The Minister for Women says nurses and midwives are underpaid and undervalued but the Health Minister is upfront that not all health worker salary expectations can be met.
Health Minister David Clark says he understands nurses’ and other health workers’ hopes for better salaries under the new Government, but the reality is that “not everyone’s expectations will be met”.
He was responding to questions from Nursing Review and online health hub Health Central about New Zealand Nurses Organisation members rejecting the 20 district health boards’ pay offer of roughly two per cent a year, amidst expectations that the incoming Government may be more open to funding a more “respectful” offer.
Minister for Women Julie Anne Genter, who is also Associate Minister of Health (but in that capacity has no responsibility for wage settlements), says she is aware that nurses’ expectations are high and meeting everybody’s expectations poses “fiscal challenges” as there is a lot of investment that the new Government needs to catch up on.
Clark said he would not comment on the negotiations, which are due to go to mediation at the end of the month – with NZNO not ruling out industrial action if a better offer was not reached – or pre-empt the mediation outcomes.
“But I can understand firstly why those nurses might have hopes of better things. This is a government that wants to see a more sustainable health sector. We don’t intend to run it down like our predecessors did. We want to ensure there are healthy workplaces and safe staffing and more sustainable funding over time.”
He said he needed to better understand why the NZNO negotiating team thought the initial pay offer would be accepted by members and why it was rejected.
“But the public also has an expectation based on the priorities outlined and the promises made that there will be more services delivered.”
“So the money that we pledged to put into healthcare won’t all go into salary raises,” said Clark. “Not everyone’s expectations will be met. I think that is the reality and I think we need to be upfront about that. But a Labour Government recognises the need to have a sustainably funded workforce and the need to make sure we have safe staffing and healthy workplaces.”
Nurses and midwives underpaid
Genter said as Minister for Women her number one priority was new pay equity legislation and working to close the gender pay gap in the public service.
“Female-dominated professions like midwives and nurses have structurally lower pay,” said Genter. “Those professions have been underpaid and undervalued because they are female-dominated.”
She said where there were MECAs (multi-employer collective agreements) for specialists or doctors the gender pay gap had disappeared, because so many more women were pursuing medicine and becoming specialists.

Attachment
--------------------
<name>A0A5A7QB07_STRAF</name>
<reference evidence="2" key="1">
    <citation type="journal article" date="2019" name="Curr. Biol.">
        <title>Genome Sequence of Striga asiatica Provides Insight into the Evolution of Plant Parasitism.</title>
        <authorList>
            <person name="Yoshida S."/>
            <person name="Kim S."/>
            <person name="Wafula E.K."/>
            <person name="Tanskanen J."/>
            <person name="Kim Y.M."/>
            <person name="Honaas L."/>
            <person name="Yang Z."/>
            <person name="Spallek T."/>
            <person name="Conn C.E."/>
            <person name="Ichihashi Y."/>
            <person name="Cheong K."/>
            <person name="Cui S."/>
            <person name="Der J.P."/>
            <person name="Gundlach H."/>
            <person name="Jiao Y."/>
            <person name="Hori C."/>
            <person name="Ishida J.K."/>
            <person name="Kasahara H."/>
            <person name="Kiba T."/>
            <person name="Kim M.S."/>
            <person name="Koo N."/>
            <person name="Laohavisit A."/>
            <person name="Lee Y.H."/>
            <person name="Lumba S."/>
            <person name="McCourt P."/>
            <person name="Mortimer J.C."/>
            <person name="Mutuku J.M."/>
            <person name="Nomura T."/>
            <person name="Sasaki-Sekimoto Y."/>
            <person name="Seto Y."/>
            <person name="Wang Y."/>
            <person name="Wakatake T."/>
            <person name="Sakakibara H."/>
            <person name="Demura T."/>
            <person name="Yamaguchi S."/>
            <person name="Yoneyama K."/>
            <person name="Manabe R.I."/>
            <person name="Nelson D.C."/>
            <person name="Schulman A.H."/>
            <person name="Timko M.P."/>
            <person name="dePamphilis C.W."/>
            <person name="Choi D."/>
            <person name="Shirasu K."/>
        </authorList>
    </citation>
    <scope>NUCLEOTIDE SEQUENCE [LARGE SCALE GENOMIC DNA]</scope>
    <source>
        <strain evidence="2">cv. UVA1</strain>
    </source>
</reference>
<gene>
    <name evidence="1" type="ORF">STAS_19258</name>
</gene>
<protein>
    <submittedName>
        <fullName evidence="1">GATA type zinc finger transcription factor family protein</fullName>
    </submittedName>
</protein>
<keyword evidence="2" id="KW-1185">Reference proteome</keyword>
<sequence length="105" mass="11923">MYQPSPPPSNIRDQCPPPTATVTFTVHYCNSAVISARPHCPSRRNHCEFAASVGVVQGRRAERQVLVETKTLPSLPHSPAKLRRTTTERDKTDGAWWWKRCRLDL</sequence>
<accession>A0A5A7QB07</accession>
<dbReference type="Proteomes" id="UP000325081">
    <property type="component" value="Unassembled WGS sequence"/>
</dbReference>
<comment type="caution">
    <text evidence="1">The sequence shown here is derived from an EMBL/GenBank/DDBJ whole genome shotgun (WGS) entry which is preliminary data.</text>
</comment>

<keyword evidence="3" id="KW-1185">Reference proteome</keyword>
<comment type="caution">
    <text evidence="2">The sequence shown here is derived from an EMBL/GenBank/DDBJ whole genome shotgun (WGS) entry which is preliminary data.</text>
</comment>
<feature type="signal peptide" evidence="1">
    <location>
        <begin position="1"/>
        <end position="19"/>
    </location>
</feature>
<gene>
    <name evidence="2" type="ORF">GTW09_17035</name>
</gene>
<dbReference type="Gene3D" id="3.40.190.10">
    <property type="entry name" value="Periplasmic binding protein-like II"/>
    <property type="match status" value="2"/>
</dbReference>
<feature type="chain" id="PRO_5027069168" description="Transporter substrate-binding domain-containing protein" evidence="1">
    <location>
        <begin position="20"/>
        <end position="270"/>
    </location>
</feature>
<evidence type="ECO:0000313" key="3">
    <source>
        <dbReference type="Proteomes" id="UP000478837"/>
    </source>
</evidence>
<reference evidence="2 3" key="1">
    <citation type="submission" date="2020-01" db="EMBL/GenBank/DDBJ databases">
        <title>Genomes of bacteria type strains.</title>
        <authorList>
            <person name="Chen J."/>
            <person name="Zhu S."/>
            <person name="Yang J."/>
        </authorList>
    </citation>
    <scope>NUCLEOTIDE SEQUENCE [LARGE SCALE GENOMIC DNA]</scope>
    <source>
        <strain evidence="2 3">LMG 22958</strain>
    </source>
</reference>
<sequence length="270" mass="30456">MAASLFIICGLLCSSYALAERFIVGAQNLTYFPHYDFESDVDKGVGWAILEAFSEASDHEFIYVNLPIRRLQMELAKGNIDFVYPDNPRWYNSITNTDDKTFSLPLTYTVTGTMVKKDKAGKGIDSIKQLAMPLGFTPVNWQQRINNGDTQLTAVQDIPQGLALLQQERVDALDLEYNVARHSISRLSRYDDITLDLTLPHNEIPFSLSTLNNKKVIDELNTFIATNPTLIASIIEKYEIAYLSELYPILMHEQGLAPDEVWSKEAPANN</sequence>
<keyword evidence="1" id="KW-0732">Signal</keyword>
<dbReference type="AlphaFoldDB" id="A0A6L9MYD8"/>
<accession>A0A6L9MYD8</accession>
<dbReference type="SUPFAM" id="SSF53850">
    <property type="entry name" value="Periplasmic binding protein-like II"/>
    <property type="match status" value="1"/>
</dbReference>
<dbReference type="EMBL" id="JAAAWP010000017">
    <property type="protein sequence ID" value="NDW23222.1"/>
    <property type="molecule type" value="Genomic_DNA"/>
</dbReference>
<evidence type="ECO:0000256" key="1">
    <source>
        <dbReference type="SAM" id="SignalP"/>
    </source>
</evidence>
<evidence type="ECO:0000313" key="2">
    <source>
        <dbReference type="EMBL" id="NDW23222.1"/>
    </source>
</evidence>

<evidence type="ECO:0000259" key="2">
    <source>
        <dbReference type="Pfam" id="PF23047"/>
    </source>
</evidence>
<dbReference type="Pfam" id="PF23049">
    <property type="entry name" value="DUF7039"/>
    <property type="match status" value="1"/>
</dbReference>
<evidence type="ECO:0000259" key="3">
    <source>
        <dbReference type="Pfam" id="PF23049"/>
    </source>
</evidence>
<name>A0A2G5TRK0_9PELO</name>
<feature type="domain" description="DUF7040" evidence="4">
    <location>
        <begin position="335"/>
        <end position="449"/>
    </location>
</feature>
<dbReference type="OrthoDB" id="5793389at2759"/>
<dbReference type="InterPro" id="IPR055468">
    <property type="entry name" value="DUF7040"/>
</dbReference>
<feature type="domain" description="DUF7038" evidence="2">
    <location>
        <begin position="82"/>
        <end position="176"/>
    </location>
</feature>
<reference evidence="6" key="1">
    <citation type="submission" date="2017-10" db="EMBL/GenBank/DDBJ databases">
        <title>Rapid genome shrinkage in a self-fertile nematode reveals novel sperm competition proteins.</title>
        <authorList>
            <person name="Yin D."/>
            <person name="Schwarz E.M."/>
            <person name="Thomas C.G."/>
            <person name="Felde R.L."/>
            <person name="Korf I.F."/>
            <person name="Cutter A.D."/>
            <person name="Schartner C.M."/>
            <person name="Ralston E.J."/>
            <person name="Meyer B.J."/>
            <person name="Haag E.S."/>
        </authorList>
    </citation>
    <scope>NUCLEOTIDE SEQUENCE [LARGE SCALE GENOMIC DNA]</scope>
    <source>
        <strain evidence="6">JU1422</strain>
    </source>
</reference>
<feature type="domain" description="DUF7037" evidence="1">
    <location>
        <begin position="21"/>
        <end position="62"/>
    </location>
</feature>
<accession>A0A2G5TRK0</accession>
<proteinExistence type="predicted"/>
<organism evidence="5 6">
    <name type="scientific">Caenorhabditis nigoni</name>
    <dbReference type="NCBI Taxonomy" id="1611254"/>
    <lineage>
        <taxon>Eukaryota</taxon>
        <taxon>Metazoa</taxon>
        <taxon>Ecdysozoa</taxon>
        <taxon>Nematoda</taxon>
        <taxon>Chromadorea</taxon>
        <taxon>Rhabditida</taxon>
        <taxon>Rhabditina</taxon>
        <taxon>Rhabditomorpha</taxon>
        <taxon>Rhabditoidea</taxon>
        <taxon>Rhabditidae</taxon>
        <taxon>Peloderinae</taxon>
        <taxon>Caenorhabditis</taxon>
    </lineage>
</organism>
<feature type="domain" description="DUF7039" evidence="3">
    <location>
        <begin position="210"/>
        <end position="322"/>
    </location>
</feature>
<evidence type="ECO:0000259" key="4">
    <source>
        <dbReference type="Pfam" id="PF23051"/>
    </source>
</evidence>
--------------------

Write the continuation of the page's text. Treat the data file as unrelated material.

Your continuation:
“But across the health workforce it is not necessarily the case and there is still more work to be done to rectify the pay gap.” She is aware of the NZNO’s pay equity claim for its DHB nurses, midwives and health care assistants. She said such pay equity claims are not her responsibility alone, but as Minister for Women she is working with other ministers on pay equity legislation to progress such claims (see below).
“Obviously this government is very supportive of closing the gender pay gap and lifting pay for the lowest paid workers, and valuing all of the professions that add so much to life in Aotearoa – we can’t do without them.”
Genter, in her role as Associate Minister of Health, spoke to Health Central about her two new delegations for health – population health (built environment) and climate change – along with women’s health, sexual health and disability services.
Next step to new pay equity legislation
This week Genter, in her role as Minister for Women, and Iain Lees-Galloway, the Minister for Workplace Relations and Safety, announced the reconvening of the Joint Working Group on Pay Equity Principles as the first step to new pay equity legislation.
The original group was set up in 2015 to develop principles to guide pay equity implementation, but Galloway said these principles had been ‘undermined’ by the pay equity bill introduced in July last year by the former government, which would have made pay equity claims tougher for women. The bill was scrapped by the incoming government in November.
The new working group has been charged with considering the issues around how to determine the merit of a pay equity claim and how to select appropriate male comparative professions/trades to compare the pay rates of women workers who lodge pay equity claims.
The group, facilitated by Traci Houpapa, meets today, January 24, and is due to make its recommendations to Ministers by the end of February. “Once we receive the recommendations, we will work to develop pay equity legislation which we expect to introduce mid-2018,” said Genter.
The tripartite partners include government representatives, unions (led by the New Zealand Council of Trade Unions) and employers (led by BusinessNZ and the Employers and Manufacturers Association).